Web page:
As promised in today's service, here are a few questions designed to help you dig a bit deeper into the message from the book of Philemon. Feel free to print these out and work through them on your own time.
The final question asks, "Are you the same person today that you were a year ago?" We'd love to hear from you; leave a comment below and share any thoughts you might have.
Paul’s Letter to Philemon
Philemon was a prominent Christian, probably a member of the church at Colossae, and the owner of a slave named Onesimus. This slave had run away from his master, and then somehow he had come in contact with Paul, who was then in prison. Through Paul, Onesimus became a Christian. Paul’s letter to Philemon is an appeal to Philemon to be reconciled to his slave, whom Paul is sending back to him, and to welcome him not only as a forgiven slave but as a Christian brother.
“Once a _____, always a _____!”
Have you ever used the above expression, or heard someone say, “Once a thief, always a thief?” In the book of Philemon, we read an interesting story involving three people. Each one had an encounter with Jesus and they were never the same. You can fill in the blanks above a number of ways, and we find that whatever we write, we are confirming how society labels people by what they have done, not by who they are.
Person #1: Philemon
Philemon was a businessman, slave owner, and a respected member of his community when he encountered Christ. He became a very prominent Christian who even had the church at Colossae meeting at his house.
Person #2: Paul
Paul was a member of the Jewish high priesthood whose main objective was to persecute Christians and stop the growth of the New Testament church. He not only persecuted them, but put to death those people for their religious beliefs. On his way to Damascus he encountered Jesus Christ (Acts 9). Christ changed his mind, his heart, his soul, and even his name, from Saul to Paul. Paul went on to become the very first missionary for the Church of Jesus Christ. He also became famous as the writer of over 2/3 of the New Testament in the Bible.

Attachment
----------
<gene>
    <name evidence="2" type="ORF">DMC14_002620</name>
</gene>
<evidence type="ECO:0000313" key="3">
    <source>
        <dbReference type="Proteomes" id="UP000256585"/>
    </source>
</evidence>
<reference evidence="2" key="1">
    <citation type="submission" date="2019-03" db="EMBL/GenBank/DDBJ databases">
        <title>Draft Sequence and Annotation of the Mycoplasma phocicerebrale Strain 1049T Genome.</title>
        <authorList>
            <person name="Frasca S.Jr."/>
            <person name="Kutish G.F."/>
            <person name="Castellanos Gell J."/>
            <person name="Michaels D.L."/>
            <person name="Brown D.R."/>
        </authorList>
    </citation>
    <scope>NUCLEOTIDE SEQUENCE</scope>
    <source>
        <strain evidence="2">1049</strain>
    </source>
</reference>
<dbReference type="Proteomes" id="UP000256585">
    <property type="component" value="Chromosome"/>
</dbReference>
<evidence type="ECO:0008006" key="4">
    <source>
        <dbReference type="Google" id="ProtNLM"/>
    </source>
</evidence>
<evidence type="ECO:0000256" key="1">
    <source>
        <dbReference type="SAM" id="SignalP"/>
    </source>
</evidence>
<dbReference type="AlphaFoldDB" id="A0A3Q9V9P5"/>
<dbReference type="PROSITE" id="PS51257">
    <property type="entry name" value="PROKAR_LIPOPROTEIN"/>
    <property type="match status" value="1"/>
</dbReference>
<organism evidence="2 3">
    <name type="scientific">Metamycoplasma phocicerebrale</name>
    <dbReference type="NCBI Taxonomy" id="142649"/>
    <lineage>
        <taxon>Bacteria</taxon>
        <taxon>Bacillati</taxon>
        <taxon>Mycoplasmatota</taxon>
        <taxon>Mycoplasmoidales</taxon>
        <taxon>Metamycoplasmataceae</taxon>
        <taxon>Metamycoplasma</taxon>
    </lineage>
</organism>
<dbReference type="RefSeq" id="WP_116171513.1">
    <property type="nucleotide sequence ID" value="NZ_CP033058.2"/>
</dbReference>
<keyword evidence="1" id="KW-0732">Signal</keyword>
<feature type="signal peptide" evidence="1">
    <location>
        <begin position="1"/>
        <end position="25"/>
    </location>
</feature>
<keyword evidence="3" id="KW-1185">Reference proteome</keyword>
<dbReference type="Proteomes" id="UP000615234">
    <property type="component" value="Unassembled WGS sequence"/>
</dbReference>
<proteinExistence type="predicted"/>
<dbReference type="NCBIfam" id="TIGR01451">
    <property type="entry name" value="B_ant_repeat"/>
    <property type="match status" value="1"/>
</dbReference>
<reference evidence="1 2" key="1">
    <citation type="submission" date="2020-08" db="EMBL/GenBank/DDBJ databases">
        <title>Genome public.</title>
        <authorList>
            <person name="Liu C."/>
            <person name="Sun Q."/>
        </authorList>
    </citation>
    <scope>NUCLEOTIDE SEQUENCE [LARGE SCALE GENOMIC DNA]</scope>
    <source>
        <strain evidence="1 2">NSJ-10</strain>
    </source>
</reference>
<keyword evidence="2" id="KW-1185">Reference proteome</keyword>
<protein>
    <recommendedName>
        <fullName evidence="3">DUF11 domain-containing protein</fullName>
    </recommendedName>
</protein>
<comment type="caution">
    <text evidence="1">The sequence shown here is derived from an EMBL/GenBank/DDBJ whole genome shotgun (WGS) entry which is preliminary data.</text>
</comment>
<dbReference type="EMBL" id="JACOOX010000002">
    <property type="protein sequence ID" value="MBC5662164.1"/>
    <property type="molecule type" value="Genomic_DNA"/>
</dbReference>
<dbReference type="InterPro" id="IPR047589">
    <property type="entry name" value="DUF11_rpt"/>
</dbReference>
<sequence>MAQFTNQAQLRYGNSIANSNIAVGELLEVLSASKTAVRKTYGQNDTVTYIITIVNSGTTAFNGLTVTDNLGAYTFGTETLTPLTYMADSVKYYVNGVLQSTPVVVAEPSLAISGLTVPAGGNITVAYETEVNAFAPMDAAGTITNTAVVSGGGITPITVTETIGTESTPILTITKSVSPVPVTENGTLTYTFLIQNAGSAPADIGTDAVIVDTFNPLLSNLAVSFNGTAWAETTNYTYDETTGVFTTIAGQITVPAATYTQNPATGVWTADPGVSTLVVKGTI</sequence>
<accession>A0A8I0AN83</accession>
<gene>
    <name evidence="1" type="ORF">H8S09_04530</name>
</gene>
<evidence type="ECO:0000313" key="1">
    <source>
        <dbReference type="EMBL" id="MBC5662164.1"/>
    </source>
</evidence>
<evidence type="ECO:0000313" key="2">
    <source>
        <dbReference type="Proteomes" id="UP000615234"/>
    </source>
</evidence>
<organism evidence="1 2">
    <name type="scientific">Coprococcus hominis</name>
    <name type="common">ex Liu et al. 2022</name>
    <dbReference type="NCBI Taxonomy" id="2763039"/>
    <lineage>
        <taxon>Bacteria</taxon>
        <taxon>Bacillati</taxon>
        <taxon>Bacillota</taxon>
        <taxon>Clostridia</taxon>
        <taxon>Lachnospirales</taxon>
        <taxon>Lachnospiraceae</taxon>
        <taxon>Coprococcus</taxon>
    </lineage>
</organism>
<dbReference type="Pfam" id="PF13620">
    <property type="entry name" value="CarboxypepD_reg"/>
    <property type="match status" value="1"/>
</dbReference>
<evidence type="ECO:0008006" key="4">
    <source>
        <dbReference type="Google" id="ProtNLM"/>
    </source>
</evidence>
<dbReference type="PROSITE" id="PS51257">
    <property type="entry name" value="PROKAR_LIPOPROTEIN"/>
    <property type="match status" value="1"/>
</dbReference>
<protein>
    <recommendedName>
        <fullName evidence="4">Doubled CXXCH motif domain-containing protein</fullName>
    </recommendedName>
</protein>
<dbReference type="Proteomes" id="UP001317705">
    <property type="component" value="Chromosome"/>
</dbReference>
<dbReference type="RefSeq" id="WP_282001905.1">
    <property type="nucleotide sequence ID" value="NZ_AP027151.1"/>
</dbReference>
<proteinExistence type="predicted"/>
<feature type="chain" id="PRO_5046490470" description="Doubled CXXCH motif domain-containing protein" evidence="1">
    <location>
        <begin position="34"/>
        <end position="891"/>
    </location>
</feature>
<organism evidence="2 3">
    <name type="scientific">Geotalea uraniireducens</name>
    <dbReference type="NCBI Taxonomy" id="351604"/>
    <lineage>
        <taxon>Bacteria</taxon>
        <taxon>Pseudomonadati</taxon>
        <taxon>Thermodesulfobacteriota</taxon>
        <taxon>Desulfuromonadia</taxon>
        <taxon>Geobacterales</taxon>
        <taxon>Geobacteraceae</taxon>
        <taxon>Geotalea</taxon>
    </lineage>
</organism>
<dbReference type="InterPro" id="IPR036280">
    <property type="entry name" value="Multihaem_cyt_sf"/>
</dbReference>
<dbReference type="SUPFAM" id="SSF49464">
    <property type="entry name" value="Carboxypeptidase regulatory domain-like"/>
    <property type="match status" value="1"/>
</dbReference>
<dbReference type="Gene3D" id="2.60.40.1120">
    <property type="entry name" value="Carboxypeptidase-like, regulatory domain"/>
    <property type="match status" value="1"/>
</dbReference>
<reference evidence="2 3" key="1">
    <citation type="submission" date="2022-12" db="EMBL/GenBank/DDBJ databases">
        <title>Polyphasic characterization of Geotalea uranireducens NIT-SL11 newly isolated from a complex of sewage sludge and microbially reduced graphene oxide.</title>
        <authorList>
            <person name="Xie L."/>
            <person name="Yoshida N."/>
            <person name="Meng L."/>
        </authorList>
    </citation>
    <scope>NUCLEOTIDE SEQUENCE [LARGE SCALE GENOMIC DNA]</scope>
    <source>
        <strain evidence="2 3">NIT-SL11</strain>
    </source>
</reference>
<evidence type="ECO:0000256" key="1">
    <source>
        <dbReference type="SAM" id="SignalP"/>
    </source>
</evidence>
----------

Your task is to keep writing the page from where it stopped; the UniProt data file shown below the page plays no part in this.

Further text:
Person #3: Onesimus
Onesimus was a slave. Philemon was his master, and once Onesimus had run away from Colossae and found his way to Rome, he was now charged with stealing his master’s property…himself! He was thrown into prison, where he encountered Paul. After spending much time with Paul, Onesimus learned about Christ and became a new creature.
When the time came for Onesimus to be released from prison and returned to Philemon, his master, Paul wrote a letter on his behalf. In the letter he told Philemon that Onesimus had accepted Christ, and he asked Philemon to accept Onesimus back, not only as his slave, but as his Christian brother.
Think about it!
1. Have you ever been labeled a thief, a liar, or anything else based on something you did? If so, how did you feel about it? How did you overcome it?
2. Is there anyone in your life (family, friend, co-worker, church-goer, etc.) whom you have labeled, and they are now dealing with the consequences of that labeling? If so, how do you feel about that, now that you’ve read the story of Philemon and Onesimus? What will you do about it?
This week as you read Philemon, ask the Lord to show you how to overcome being labeled, and help those that you have labeled to find who they are in Christ.
If you’ve encountered Christ, it should show by the love you have for one another and your own story on how Christ took you from what you were to what you are today. Are you the same person today that you were a year ago?